Lee Jeffrey: Joy of Misgivings in Skunk Hollow

Paul Whyte

It’s both an easy and a difficult task at times to fit an album into a specific genre. It’s safe to say that Lee Jeffrey’s latest album “Joy of Misgiving in Skunk Hollow” is an indie-folk album of sorts. It’s important to bring up that this isn’t the bluegrass/roots kind of indie-folk. To make some loose comparisons, think The Shins or Modest Mouse except pretty darn chill even compared to those bands.
Much like the title of this album, there are a few interesting and unique things going on here. While the overall vibe of the album is undeniably laid back, there’s always something going on to add to the tracks in some way. It takes a couple of listens but the album is certainly well thought out.
From the first track, I’m thinking the album might be a little too simple and restrained. Sure there are good songs with soft vocals and strumming, but 14 songs of that might start to get a little rough. First off, Jeffrey’s guitar work starts to get a little more technical right before the one minute mark of the song with clever slides and pulls on the strings that end up making the song have more depth over sounding like he’s just showing off or something. I find the nuances and small technical flares in his playing to be a great touch when they come up, which is actually fairly often. The soft background vocals give way to a harmonica part backed with some light percussion that indicates there’s going to be more than just some strumming and soft spoken lyrics.
The pace picks up a little more with the next song, “Rifle.” It brings in a steady rock style beat on the drums and the guitar work is solid and has a certain complexity. In the final parts the song breaks a bit with the accompanying vocal part of Sara DeYoung who is a is also an emerging indie-folk musician who I’ve seen at a few open mics. There is underlying wavering flute played by Jeffrey and a subtle and smooth guitar lead shines for just a moment. It should be noted that besides Sam Williams percussions and DeYoung’s vocals on a couple of tracks, Jeffrey holds down acoustic/electric/bass guitars, the vocals, harmonica, flute and theremin on the album.
Aside from the instruments some of the titles of the songs and lyrics are little different. One song that caught my eye just from the title was, “Nudist Slams the Door and Leaves.” The songs are often either stories or something making personal references from what I can determine. “Clothed in freedom alone, wandering on a road only occupied by settled dust, no more eyes drinking in your tall glass, judging sins of your past, your face stings and it’s red ‘cause they slapped you said, ‘Join and touch against me.’ You got hurt and you bled from what they did when you said, ‘Feel the wind on you back, join and touch against me and yourself be at rest.’” The lyrics tend to be abstract and poetic, but the listener gets a little of what’s being laid out.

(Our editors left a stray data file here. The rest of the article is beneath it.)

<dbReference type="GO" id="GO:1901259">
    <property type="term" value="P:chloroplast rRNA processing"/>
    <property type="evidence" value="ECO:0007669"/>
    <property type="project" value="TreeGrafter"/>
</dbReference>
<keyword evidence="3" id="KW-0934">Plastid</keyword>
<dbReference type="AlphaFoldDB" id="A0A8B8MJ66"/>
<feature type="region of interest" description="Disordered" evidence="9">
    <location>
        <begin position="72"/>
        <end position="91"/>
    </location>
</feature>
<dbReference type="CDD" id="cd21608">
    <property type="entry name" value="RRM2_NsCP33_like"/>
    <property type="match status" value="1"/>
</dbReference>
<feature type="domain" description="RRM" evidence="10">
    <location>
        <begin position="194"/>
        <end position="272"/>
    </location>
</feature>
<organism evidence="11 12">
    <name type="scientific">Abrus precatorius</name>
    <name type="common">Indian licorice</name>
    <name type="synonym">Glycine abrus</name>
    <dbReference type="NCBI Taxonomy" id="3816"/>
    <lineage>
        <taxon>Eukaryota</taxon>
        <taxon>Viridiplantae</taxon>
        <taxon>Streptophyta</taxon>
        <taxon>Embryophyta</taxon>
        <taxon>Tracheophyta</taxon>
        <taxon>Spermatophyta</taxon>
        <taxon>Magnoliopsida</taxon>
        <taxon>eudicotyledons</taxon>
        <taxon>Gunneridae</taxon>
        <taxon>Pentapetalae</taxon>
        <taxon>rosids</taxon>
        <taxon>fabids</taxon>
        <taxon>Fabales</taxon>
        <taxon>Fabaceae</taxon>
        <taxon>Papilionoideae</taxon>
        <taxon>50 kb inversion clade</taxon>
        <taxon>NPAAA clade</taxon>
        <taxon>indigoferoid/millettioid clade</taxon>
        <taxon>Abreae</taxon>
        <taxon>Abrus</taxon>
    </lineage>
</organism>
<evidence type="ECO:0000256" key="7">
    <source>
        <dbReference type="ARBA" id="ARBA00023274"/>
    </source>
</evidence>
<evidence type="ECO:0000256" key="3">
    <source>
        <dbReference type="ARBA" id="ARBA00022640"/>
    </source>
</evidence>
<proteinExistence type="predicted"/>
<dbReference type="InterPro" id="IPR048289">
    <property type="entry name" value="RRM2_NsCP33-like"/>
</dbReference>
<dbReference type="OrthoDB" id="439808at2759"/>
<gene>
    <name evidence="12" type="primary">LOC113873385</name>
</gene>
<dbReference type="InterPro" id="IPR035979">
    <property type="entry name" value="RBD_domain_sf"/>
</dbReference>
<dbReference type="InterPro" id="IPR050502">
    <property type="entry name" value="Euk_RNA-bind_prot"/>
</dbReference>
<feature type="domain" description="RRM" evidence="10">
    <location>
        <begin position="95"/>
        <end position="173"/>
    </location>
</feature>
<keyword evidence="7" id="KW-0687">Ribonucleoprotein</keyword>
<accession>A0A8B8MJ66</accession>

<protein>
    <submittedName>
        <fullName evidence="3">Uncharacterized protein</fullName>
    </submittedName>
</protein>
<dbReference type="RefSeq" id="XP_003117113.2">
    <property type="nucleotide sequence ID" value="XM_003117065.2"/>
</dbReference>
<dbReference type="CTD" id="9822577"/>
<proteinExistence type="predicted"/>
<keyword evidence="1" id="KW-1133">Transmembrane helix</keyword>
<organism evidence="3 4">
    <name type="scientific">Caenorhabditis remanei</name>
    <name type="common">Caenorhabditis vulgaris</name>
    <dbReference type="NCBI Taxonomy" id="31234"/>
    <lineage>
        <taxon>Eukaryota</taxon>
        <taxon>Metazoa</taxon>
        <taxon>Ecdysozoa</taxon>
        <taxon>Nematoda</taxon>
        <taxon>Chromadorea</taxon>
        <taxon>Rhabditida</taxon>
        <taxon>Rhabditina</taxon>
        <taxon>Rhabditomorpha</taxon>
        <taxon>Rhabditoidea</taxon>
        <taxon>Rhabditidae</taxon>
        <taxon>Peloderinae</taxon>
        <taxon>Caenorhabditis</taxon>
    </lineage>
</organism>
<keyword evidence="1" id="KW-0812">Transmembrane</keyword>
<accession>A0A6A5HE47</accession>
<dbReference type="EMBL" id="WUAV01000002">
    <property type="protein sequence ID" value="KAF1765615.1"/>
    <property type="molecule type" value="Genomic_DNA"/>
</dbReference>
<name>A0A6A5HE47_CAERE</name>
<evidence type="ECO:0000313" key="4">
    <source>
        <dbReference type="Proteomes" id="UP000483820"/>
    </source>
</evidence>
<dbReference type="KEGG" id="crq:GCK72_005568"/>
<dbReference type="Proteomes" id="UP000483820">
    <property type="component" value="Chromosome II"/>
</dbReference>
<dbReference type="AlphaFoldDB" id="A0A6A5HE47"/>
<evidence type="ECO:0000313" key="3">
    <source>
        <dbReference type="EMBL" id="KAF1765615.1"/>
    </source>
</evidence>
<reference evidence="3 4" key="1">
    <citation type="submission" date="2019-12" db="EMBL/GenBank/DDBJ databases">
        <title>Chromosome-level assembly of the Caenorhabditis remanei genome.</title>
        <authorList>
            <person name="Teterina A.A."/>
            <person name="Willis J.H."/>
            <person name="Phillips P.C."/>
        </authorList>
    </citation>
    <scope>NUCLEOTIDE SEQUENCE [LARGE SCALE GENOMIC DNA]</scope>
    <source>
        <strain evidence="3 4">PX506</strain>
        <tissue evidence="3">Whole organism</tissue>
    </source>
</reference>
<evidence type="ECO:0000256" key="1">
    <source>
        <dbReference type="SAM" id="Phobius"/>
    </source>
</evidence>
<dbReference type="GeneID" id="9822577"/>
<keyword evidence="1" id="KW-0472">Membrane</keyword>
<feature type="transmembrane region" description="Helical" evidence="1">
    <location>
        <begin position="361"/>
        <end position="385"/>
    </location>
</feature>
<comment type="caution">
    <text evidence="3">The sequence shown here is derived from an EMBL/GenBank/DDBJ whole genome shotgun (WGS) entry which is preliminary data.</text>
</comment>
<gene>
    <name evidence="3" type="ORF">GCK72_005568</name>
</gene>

Songs like “Last Has No Money” have lyrics that tell a more definite story, “An older man digs through the trash for things unworthy to touch with bare hands. The welfare that he is afforded, what has been thrown away.” The song starts slowly with just a guitar, light cymbal taps and an eerie wind like sound behind it. It breaks in a “heavy” strumming of distorted chords and then goes to the lyrics with what I’ll describe as a modified salsa beat. From the way some of the songs start up, they can take a few turns by the time they’re done.
There’s one instrumental on the album and it’s titled, “Screams & Choir.” If you were to pick a song to add randomly on to your Halloween playlist, this 47 second song is kind of self explanatory of what to expect.
One of the last songs, “Black Eye Hymn,” is one of my favorite tracks as in it sets the mood of the album and also has some nice guitar work that fills up the middle of it. It ends with just one verse/refrain from DeYoung, “They said it was most heavy work but all sang that heavy hymn. That book’s closed and I’ve got pages. I’ll feel that balmy water again and stay in.” I’m not exactly sure what means, but the way it’s sung sure makes it sound meaningful. There’s often a little mystery going on with the lyrics overall.
Upon looking at some of the credits, I noticed that local musician, Brian Ring, did the mastering on this album and that makes sense in a way with the overall sound. I’ve listened to Ring’s Lion or Gazelle before and it has a similar feel in being kind of a solemn and laid back project. Overall, this was definitely Lee Jeffrey’s project in pretty much everything else besides the few people who are mentioned. One thing about the packaging that I found, once again interesting, is that the liner notes with the lyrics fold out and on the other side there’s a mini-poster of Lee in a jean jacket, thick rimmed glass and he’s seated holding a guitar to the side with his legs crossed. It reminds me a little of what might be in someone’s graduation photos. I also wondered how many people will hang up the mini-poster.
Pick up the album yourself and enjoy this original and beautiful album, hanging up the mini-poster is optional of course if you can get a hold of a physical copy. The album can be listened to and purchased by finding Lee Jeffrey on Bandcamp. I’m uncertain when he will be playing next but said there will shows with band members coming up soon. 


Paul Whyte

A South Shore native and University of Wisconsin-Superior journalism graduate. Lifelong musician, and former open mic host. Passionate about the music scene and politics.

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